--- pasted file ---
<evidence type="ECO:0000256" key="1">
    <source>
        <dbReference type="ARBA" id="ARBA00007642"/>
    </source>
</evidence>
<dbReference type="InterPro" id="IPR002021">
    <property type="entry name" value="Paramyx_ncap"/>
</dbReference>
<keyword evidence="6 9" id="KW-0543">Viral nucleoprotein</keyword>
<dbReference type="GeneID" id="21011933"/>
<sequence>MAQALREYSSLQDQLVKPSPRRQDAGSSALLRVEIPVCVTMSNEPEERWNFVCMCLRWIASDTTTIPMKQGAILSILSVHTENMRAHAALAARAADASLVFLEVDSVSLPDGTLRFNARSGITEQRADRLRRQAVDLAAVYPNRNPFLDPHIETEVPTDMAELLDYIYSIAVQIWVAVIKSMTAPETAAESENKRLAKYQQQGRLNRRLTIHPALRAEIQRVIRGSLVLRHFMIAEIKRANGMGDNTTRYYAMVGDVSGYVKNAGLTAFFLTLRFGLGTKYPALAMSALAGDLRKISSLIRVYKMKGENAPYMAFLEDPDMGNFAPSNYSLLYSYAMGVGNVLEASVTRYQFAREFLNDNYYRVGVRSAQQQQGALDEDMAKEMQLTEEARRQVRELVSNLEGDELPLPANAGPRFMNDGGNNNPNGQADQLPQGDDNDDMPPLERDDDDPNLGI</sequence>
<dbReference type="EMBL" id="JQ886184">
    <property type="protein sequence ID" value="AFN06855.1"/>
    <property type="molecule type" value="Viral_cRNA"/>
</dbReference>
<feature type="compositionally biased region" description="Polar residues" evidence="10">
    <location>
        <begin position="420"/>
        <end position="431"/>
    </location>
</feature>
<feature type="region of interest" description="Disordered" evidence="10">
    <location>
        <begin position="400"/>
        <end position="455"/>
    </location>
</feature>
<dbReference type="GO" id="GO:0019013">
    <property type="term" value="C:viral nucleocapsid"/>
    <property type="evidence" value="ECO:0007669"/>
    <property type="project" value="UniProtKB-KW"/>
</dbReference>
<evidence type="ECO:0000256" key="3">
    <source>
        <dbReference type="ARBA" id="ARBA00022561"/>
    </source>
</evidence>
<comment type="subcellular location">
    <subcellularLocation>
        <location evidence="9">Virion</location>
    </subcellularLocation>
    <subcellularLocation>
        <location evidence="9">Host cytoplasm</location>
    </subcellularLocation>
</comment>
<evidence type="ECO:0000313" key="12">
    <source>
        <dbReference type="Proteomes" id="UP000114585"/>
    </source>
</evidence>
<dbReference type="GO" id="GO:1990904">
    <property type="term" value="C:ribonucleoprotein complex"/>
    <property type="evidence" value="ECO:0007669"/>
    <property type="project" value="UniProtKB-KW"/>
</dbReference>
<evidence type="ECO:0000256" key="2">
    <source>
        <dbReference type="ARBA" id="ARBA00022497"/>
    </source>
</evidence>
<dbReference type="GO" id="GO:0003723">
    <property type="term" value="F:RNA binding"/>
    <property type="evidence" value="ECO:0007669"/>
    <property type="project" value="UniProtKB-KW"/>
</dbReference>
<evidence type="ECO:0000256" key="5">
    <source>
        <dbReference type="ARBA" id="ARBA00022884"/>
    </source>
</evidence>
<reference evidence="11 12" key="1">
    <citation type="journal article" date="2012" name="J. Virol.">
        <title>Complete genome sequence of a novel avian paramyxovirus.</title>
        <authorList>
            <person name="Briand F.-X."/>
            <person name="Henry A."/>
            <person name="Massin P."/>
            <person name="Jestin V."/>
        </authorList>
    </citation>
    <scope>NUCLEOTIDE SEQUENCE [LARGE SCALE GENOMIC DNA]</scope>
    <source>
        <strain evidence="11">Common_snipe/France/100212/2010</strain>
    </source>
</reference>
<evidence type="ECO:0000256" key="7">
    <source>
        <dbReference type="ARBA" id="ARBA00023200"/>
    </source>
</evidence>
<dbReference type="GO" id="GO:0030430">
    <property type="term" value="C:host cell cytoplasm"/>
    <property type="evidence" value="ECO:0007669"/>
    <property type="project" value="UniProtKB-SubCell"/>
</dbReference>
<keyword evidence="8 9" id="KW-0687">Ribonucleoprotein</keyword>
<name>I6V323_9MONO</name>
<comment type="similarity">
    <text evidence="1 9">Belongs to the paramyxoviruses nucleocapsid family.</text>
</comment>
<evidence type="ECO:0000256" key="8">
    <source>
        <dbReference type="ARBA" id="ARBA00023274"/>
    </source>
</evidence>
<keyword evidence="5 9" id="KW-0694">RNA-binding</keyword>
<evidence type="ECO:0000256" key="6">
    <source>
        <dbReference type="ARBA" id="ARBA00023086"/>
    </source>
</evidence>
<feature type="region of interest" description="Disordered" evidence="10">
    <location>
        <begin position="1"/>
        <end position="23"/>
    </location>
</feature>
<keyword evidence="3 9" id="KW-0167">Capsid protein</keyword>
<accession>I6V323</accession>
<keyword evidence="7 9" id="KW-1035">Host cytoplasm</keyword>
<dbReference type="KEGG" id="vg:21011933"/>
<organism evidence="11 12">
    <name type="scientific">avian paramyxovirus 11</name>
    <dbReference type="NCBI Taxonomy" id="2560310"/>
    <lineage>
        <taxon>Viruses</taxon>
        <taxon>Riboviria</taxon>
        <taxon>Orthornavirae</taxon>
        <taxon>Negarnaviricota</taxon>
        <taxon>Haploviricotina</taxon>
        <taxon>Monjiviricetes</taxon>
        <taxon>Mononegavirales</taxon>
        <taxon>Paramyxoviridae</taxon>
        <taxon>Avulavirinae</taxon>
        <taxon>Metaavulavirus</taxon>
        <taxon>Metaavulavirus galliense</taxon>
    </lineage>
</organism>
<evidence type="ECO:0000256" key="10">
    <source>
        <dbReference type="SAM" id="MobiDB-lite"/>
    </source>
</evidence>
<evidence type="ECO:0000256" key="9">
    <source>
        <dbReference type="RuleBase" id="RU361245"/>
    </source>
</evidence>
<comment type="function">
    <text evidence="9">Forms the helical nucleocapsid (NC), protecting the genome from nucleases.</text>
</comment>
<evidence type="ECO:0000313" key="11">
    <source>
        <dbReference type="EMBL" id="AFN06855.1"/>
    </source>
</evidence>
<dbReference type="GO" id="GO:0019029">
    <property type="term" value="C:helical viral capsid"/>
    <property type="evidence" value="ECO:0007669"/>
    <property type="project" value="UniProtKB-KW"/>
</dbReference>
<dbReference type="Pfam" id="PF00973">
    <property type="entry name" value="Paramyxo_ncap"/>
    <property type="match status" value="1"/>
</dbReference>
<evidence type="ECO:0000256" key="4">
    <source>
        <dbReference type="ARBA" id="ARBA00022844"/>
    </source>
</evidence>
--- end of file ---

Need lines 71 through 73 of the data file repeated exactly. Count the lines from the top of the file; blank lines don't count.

<reference evidence="11 12" key="1">
    <citation type="journal article" date="2012" name="J. Virol.">
        <title>Complete genome sequence of a novel avian paramyxovirus.</title>